General George Meade had checkmate on the move, but, like Victor Korchnoi against Anatoly Karpov in a match for the World Championship, failed to deliver the blow. “The Union Army of the Potomac, commanded by Maj. Gen. George G. Meade, was unable to maneuver quickly enough to launch a significant attack on the Confederates, who crossed the river on the night of July 13–14.”
“Confederate supplies and thousands of wounded men proceeded over South Mountain through Cashtown in a wagon train that extended for 15–20 miles, enduring harsh weather, treacherous roads, and enemy cavalry raids. The bulk of Lee’s infantry departed through Fairfield and through the Monterey Pass toward Hagerstown, Maryland. Reaching the Potomac, they found that rising waters and destroyed pontoon bridges prevented their immediate crossing. Erecting substantial defensive works, they awaited the arrival of the Union army, which had been pursuing over longer roads more to the south of Lee’s route. Before Meade could perform adequate reconnaissance and attack the Confederate fortifications, Lee’s army escaped across fords and a hastily rebuilt bridge.”
“The retreat from Gettysburg ended the Gettysburg Campaign, Robert E. Lee’s final strategic offensive in the Civil War. Afterwards, all combat operations of the Army of Northern Virginia were in reaction to Union initiatives. The Confederates suffered over 5,000 casualties during the retreat, including more than 1,000 captured at Monterey Pass, 1,000 stragglers captured from the wagon train by Gregg’s division, 500 at Cunningham’s Crossroads, 1,000 captured at Falling Waters, and 460 cavalrymen and 300 infantry and artillery killed, wounded, and missing during the ten days of skirmishes and battles. There were over 1,000 Union casualties—primarily cavalrymen—including losses of 263 from Kilpatrick’s division at Hagerstown and 120 from Buford’s division at Williamsport. For the entire campaign, Confederate casualties were approximately 27,000, Union 30,100.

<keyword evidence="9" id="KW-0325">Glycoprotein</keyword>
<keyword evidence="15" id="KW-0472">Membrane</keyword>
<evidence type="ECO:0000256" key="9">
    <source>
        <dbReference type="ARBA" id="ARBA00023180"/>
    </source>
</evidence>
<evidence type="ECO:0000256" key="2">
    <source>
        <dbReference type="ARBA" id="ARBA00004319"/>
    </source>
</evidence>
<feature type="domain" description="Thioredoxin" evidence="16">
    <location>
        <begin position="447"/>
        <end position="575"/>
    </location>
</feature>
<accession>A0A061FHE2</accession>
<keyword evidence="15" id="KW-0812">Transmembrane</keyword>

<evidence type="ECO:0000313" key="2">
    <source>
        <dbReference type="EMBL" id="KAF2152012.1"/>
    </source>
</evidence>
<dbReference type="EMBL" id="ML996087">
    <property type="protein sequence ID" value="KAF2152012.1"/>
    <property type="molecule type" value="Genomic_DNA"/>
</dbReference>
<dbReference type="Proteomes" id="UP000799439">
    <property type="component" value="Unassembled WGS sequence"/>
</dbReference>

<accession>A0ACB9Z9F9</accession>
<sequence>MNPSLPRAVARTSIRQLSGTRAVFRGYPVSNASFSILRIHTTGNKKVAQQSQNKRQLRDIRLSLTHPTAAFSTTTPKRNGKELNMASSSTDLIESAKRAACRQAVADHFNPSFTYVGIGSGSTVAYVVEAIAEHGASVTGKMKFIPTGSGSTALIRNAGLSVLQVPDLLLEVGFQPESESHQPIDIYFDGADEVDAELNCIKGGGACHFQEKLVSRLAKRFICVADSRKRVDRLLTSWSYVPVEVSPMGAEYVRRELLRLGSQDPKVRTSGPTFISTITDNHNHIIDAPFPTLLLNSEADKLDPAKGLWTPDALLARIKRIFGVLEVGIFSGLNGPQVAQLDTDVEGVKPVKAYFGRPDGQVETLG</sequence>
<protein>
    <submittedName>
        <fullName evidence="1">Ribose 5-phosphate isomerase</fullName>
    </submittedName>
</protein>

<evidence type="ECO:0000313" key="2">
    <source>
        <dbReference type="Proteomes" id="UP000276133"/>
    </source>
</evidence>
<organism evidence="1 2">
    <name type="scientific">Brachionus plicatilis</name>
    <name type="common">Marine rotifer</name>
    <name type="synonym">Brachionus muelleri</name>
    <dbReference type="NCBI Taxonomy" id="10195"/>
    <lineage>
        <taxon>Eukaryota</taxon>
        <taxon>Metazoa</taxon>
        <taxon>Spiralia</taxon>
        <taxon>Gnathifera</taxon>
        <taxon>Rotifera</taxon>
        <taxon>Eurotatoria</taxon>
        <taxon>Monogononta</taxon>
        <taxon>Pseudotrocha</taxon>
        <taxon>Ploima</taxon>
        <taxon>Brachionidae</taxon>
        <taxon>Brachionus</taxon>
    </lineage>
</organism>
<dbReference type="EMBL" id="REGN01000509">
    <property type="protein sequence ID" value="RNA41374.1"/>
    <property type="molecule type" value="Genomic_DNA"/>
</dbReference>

Meade was hampered during the retreat and pursuit not only by his alleged timidity and his willingness to defer to the cautious judgment of his subordinate commanders, but because his army was exhausted. The advance to Gettysburg was swift and tiring, followed by the largest battle of the war. The pursuit of Lee was physically demanding, through inclement weather and over difficult roads much longer than his opponent’s. Enlistments expired, causing depletion of his ranks, as did the New York Draft Riots, which occupied thousands of men that could have reinforced the Army of the Potomac.